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ARS Home » Southeast Area » Mississippi State, Mississippi » Crop Science Research Laboratory » Genetics and Sustainable Agriculture Research » Research » Publications at this Location » Publication #395461

Research Project: Closing the Yield Gap of Cotton, Corn, and Soybean in the Humid Southeast with More Sustainable Cropping Systems

Location: Genetics and Sustainable Agriculture Research

Title: Dynamics of soil organic carbon and CO2 flux under cover crop and no-till management in soybean cropping systems of the Mid-South

item FIRTH, ALEXANDRA - Mississippi State University
item Brooks, John
item Locke, Martin
item MORIN, DANA - Mississippi State University
item BROWN, ASHLEY - Mississippi State University
item BAKER, BETH - Mississippi State University

Submitted to: Environments
Publication Type: Peer Reviewed Journal
Publication Acceptance Date: 8/24/2022
Publication Date: 8/27/2022
Citation: Firth, A.G., Brooks, J.P., Locke, M.A., Morin, D.J., Brown, A., Baker, B.H. 2022. Dynamics of soil organic carbon and CO2 flux under cover crop and no-till management in soybean cropping systems of the Mid-South. Environments. 9(109).

Interpretive Summary: Natural landscapes lose soil organic matter, more specifically soil organic carbon. These loses normally amount to tons of carbon dioxide loss to the air which contribute to rising global temperatures. However, soil has the ability to hold and store soil carbon if properly managed. One approach to proper management is the use cover crops. In this study we investigated the use of cover crop and no tillage versus typical management, which consists of no cover crop and soil tillage. These practices were compared through the amount of soil organic carbon stored and carbon dioxide losses. Results showed that greater organic carbon was stored in no till systems, as well as greater in cover crop systems. Within these systems, the amount of bacteria present in the system could accurately predict increased carbon storage. Carbon dioxide losses were not different between the systems, however, there were differences when analyzed at the monthly time scale. This suggests that carbon loss and storage can be managed within Mid-south climates, particularly utilizing these management practices.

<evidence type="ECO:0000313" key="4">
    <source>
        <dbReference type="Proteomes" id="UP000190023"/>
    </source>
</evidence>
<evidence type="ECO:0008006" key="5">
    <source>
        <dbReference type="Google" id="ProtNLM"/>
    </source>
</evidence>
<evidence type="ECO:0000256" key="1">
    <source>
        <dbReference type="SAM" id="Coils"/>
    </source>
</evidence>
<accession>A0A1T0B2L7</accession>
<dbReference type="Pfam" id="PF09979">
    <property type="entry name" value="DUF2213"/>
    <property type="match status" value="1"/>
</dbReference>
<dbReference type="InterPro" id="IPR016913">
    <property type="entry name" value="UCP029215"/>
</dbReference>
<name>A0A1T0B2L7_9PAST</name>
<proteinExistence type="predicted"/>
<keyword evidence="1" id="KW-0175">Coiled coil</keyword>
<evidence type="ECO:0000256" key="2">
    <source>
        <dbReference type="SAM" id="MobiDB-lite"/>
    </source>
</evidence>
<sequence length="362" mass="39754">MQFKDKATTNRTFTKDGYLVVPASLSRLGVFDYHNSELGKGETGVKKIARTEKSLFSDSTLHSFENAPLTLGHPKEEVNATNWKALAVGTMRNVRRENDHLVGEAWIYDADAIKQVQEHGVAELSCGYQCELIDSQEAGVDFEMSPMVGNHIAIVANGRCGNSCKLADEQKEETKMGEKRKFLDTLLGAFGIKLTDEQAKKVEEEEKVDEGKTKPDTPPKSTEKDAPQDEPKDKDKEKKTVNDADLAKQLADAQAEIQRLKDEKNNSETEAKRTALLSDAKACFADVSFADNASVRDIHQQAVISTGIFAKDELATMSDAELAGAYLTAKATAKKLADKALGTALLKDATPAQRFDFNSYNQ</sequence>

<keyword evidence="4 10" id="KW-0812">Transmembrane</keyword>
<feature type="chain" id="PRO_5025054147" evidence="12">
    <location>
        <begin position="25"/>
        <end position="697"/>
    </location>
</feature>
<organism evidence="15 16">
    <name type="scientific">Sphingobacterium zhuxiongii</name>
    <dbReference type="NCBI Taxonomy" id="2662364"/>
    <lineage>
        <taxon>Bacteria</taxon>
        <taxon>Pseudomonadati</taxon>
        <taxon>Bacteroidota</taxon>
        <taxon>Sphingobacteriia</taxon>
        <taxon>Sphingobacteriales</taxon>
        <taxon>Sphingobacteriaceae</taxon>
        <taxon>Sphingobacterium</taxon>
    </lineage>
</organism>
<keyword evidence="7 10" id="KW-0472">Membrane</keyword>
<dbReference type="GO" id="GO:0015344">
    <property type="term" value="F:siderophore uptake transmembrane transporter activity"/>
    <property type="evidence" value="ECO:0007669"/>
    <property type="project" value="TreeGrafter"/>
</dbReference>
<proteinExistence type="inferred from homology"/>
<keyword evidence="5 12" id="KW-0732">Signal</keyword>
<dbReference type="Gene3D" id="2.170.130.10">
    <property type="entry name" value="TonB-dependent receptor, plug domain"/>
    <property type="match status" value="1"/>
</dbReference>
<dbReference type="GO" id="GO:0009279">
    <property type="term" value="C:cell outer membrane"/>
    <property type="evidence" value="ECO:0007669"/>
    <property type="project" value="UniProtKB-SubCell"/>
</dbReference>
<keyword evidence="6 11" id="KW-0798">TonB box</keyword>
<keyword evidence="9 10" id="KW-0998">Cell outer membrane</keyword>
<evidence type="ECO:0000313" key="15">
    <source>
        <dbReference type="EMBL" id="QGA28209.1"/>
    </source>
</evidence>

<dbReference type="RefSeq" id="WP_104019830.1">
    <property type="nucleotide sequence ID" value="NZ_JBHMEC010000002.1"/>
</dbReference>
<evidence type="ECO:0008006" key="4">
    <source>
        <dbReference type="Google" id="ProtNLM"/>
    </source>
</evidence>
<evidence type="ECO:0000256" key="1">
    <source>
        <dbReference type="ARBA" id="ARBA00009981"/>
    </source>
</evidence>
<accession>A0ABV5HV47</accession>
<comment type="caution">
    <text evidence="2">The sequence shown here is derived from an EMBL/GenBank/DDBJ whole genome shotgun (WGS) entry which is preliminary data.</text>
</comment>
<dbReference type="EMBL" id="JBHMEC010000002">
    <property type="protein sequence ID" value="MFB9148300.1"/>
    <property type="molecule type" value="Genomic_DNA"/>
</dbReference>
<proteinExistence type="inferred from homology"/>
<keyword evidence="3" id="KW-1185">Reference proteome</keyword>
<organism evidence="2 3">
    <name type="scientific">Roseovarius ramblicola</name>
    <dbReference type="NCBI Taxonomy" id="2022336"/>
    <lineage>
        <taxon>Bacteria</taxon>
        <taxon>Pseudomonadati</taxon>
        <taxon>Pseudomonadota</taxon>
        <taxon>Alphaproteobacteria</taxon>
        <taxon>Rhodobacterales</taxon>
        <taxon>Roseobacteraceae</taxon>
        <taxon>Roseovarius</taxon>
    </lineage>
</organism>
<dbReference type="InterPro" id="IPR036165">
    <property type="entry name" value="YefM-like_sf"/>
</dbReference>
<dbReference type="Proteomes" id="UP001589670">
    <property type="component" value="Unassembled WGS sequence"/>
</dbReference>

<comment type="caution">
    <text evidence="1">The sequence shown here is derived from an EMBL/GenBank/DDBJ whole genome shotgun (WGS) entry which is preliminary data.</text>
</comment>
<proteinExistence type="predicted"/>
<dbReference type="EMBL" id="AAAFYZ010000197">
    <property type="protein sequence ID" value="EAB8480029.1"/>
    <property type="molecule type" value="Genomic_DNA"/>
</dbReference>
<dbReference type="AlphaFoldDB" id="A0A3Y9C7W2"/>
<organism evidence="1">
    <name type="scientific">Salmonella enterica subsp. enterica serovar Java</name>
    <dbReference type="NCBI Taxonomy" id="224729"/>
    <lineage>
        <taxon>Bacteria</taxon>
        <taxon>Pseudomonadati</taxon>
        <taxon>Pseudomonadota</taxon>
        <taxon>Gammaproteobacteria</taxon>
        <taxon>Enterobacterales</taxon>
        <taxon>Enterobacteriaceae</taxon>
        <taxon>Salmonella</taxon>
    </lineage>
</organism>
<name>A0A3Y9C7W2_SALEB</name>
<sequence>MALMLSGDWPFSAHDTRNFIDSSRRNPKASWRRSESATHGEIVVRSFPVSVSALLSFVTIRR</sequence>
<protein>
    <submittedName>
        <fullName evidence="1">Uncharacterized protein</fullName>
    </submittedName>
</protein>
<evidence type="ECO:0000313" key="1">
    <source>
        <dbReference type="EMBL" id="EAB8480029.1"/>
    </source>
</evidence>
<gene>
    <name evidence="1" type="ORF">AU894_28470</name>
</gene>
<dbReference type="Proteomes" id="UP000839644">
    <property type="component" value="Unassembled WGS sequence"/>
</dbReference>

Technical Abstract: The transition of natural landscapes to agricultural uses has resulted in severe loss of soil organic carbon (SOC), significantly contributing to CO2 emissions and rising global temperatures. However, soil has the largest store of terrestrial carbon (C), a considerable sink and effective strategy for climate change mitigation if managed properly. Cover crops (CC) and no-till (NT) management are two management strategies that are known to increase SOC; however, adoption of these practices has been low in the mid-South due to lack of region-specific research and resistance to unproven practices. Therefore, the purpose of this study was to evaluate the impacts of CC-NT treatments in soybean cropping systems on soil %OC and CO2 flux following long-term implementation. Results showed significantly greater %OC in NT (1.27% ±0.03) than reduced tillage (RT) (1.10% ±0.03; p<0.001) and greater in both CC (rye: 1.23% ±0.03, rye+clover:1.22% ±0.03) than no cover (1.11% ±0.03; p<0.001). Bacteria abundance (p=0.005) and pH (p=0.006) were significant predictors of %OC. There was no overall significant difference in CO2 flux between tillage or CC treatments, however, there were significant differences between NT and RT in July of 2020 when %RH increased (p<0.001). Bacterial abundance negatively impacted CO2 flux (p<0.05), which contradicts most studies. The rate of proportional change and pattern of variability in C pools suggested loss of SOC in RT treatments that were not apparent when considering SOC alone. The results of this study provide valuable insight into C turnover and the effectiveness of CC use in the Mid-South to increase soil C stocks.